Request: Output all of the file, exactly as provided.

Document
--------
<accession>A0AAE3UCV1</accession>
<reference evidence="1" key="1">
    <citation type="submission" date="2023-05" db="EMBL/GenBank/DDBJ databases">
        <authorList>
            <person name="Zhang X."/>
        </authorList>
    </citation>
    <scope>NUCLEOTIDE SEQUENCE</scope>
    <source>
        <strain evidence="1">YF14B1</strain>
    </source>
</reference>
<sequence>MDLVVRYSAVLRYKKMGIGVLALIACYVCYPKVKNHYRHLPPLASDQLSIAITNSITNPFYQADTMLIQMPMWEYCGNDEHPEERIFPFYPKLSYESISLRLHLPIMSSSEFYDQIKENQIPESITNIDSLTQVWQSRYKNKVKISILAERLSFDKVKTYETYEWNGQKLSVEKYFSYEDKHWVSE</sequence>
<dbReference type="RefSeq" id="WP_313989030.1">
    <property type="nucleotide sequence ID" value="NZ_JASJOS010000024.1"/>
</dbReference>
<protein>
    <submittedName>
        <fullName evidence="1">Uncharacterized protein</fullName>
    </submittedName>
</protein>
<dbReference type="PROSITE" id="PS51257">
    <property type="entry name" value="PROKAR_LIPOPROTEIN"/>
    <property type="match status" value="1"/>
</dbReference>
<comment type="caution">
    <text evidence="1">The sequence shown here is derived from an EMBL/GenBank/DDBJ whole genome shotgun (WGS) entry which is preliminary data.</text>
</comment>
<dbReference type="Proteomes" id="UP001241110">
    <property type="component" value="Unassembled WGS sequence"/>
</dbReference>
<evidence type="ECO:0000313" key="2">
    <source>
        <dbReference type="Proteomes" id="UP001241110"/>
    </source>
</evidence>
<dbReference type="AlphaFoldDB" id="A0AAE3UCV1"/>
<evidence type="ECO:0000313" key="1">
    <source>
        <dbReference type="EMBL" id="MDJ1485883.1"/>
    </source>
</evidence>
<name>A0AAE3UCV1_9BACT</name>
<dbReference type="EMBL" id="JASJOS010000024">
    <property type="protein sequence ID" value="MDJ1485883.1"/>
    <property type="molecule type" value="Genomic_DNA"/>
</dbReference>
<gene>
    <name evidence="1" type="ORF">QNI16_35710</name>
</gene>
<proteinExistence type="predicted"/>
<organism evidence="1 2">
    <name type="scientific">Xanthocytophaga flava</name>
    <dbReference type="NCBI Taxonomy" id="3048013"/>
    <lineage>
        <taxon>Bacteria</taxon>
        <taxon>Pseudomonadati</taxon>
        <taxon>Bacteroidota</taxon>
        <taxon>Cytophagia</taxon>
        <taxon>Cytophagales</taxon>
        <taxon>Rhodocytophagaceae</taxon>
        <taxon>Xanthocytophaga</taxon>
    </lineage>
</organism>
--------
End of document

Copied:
<accession>A0AAE3UCV1</accession>
<reference evidence="1" key="1">
    <citation type="submission" date="2023-05" db="EMBL/GenBank/DDBJ databases">
        <authorList>
            <person name="Zhang X."/>
        </authorList>
    </citation>
    <scope>NUCLEOTIDE SEQUENCE</scope>
    <source>
        <strain evidence="1">YF14B1</strain>
    </source>
</reference>
<sequence>MDLVVRYSAVLRYKKMGIGVLALIACYVCYPKVKNHYRHLPPLASDQLSIAITNSITNPFYQADTMLIQMPMWEYCGNDEHPEERIFPFYPKLSYESISLRLHLPIMSSSEFYDQIKENQIPESITNIDSLTQVWQSRYKNKVKISILAERLSFDKVKTYETYEWNGQKLSVEKYFSYEDKHWVSE</sequence>
<dbReference type="RefSeq" id="WP_313989030.1">
    <property type="nucleotide sequence ID" value="NZ_JASJOS010000024.1"/>
</dbReference>
<protein>
    <submittedName>
        <fullName evidence="1">Uncharacterized protein</fullName>
    </submittedName>
</protein>
<dbReference type="PROSITE" id="PS51257">
    <property type="entry name" value="PROKAR_LIPOPROTEIN"/>
    <property type="match status" value="1"/>
</dbReference>
<comment type="caution">
    <text evidence="1">The sequence shown here is derived from an EMBL/GenBank/DDBJ whole genome shotgun (WGS) entry which is preliminary data.</text>
</comment>
<dbReference type="Proteomes" id="UP001241110">
    <property type="component" value="Unassembled WGS sequence"/>
</dbReference>
<evidence type="ECO:0000313" key="2">
    <source>
        <dbReference type="Proteomes" id="UP001241110"/>
    </source>
</evidence>
<dbReference type="AlphaFoldDB" id="A0AAE3UCV1"/>
<evidence type="ECO:0000313" key="1">
    <source>
        <dbReference type="EMBL" id="MDJ1485883.1"/>
    </source>
</evidence>
<name>A0AAE3UCV1_9BACT</name>
<dbReference type="EMBL" id="JASJOS010000024">
    <property type="protein sequence ID" value="MDJ1485883.1"/>
    <property type="molecule type" value="Genomic_DNA"/>
</dbReference>
<gene>
    <name evidence="1" type="ORF">QNI16_35710</name>
</gene>
<proteinExistence type="predicted"/>
<organism evidence="1 2">
    <name type="scientific">Xanthocytophaga flava</name>
    <dbReference type="NCBI Taxonomy" id="3048013"/>
    <lineage>
        <taxon>Bacteria</taxon>
        <taxon>Pseudomonadati</taxon>
        <taxon>Bacteroidota</taxon>
        <taxon>Cytophagia</taxon>
        <taxon>Cytophagales</taxon>
        <taxon>Rhodocytophagaceae</taxon>
        <taxon>Xanthocytophaga</taxon>
    </lineage>
</organism>